Sunday, August 19, 2012

Things Your Children Can Learn From Their Own Teeth

My Loose Tooth

I had a loose tooth, a wiggly, jiggly loose tooth.
For More Info about the Images Visit This Link
I had a loose tooth, hanging by a thread.
So I pulled my loose tooth, this wiggly jiggly loose tooth,
Put it 'neath the pillow and then I went to bed.
Someone took my loose tooth, my wiggly, jiggly loose tooth.
Now I have a nickel and a hole in my head.

FYI: Children grow 20 baby teeth. Adults have 32 (assuming none have been pulled and wisdom teeth came in). Teeth usually start falling out at about age 5 or 6. If you'd like your child to learn more from the experience, here are a few ideas to try.

Draw a picture of the two diagrams of teeth provided on this site the two diagrams are side by side. Have your child cross out teeth from the baby side as they fall out and color in the adult ones as they grow in. You might even record dates on the chart. It is good practice using visual representations to record and display data.

Your child might be interested to know that a baby's teeth start growing six months before the baby is born, but aren't cut and visible until 4 - 5 months at the earliest but usually around 6 or 7 months. When looking at the tooth diagram together, you can discuss shape and size and how different shapes and sizes are made for different things. "biting teeth" (incisors and canines) are quite different from "chewing" teeth (bicuspids and molars). Your child might be interested to know that many mammals have "baby teeth" or "milk teeth". If you know of anyone with a puppy that might loose a milk tooth soon that would be willing to keep it for you, it can be fun to compare.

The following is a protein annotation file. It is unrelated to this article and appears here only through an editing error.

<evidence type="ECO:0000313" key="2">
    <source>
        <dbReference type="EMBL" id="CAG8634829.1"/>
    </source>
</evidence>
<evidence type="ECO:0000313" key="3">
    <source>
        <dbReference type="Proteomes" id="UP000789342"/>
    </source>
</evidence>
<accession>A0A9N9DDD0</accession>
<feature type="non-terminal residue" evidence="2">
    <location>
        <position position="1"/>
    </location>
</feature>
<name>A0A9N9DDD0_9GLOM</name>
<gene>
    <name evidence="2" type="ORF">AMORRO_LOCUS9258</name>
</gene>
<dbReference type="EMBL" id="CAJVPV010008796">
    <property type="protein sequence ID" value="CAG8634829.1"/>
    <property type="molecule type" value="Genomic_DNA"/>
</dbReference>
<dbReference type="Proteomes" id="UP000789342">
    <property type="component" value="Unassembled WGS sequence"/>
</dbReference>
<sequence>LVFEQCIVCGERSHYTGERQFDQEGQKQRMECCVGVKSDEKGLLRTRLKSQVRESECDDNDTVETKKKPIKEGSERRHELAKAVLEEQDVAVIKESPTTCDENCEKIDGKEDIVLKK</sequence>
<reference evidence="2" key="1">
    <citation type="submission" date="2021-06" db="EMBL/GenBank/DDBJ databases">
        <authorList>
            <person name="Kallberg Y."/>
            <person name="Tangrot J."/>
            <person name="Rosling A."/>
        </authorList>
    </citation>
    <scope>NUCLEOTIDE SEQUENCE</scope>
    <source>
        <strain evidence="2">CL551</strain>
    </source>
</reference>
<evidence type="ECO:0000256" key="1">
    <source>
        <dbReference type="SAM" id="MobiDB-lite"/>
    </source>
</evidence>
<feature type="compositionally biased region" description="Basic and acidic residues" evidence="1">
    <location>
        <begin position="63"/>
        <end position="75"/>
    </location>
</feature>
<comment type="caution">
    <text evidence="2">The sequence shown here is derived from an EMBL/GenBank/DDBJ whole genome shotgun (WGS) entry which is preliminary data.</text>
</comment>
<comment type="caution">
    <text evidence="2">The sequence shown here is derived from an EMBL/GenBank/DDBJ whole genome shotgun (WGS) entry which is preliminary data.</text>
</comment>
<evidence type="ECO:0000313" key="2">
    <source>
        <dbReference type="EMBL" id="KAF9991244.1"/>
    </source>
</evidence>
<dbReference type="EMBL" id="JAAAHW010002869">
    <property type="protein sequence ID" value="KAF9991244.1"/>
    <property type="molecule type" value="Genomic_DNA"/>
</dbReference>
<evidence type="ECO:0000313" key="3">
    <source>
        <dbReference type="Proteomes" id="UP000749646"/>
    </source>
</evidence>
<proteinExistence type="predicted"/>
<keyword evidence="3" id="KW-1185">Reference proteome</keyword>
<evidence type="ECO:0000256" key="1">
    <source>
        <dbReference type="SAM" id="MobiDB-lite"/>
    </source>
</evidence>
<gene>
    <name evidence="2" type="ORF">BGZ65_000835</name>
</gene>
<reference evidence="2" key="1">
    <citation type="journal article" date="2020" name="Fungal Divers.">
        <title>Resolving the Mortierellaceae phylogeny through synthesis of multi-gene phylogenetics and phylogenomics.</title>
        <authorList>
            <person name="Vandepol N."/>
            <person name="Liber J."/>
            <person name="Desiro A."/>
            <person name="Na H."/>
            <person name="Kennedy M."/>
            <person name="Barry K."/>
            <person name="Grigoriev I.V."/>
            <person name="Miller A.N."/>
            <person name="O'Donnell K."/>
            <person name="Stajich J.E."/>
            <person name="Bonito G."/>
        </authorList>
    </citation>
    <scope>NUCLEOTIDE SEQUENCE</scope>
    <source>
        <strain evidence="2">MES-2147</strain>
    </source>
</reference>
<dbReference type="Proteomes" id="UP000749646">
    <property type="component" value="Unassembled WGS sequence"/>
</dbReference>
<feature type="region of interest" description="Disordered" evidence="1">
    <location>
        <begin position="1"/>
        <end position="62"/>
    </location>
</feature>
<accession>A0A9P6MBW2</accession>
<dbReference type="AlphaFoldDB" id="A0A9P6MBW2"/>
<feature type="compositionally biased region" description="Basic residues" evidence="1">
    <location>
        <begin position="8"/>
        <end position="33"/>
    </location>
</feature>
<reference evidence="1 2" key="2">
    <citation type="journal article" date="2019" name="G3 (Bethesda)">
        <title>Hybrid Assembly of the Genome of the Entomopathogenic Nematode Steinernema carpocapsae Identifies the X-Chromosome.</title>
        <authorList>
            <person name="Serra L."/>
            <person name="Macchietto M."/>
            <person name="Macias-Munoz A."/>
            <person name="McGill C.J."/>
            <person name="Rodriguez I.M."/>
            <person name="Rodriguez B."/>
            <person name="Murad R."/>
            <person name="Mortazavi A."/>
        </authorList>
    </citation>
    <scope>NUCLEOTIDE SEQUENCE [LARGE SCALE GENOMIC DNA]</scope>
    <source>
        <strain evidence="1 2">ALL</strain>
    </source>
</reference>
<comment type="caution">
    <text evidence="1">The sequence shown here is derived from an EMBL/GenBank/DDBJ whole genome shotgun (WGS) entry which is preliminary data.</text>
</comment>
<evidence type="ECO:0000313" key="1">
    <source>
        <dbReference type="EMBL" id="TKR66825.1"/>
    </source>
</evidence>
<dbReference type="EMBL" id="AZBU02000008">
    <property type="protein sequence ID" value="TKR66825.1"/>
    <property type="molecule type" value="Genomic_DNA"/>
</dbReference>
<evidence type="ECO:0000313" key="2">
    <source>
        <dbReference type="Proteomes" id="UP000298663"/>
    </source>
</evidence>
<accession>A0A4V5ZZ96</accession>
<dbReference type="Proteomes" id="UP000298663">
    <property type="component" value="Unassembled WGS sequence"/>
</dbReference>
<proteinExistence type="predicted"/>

The shape of a tooth is very telling in regard to what the tooth is for. pointier, more narrowly shaped teeth tend to be for tearing meat while rounder, flatter teeth are for grinding grains and other "vegetation". We can learn a lot about an animal's diet from its skull and the teeth there. Here is a link to a variety of sites with activities and lessons for the elementary school student about animal skulls and teeth. Most of the sites are for slightly older kids so you may want to preview programs as well as participate with your child.

Give your child a small dentists mirror and let him/her look at her own "biting" and "chewing" teeth and compare them. Go ahead and giver her/him something to eat and have him/her think about which teeth she is using to "bite" and "chew".

Show him/her photos of herself/himself as an infant and let your child enjoy stories about her/his own younger childhood. Compare how their teeth grew in with how their teeth are now falling out or how their adult teeth are growing in. More often than not, adult teeth will follow the same pattern as the baby teeth did while growing in, but the pattern can vary and it can be fun for your child to have you tell him/her stories about his/her own (earlier) childhood.

You can also ask your dentist next time you visit to allow you to take home your x-rays. This way you can look at the "roots" too and include the x-ray in a record book with the picture he/she is filling in about his/her teeth

Pediatric dentists and hygienists are often more than happy to offer up information and ideas to kids that are curious. Don't be afraid to encourage your child to ask questions of this important set of health care professionals in his/her life.

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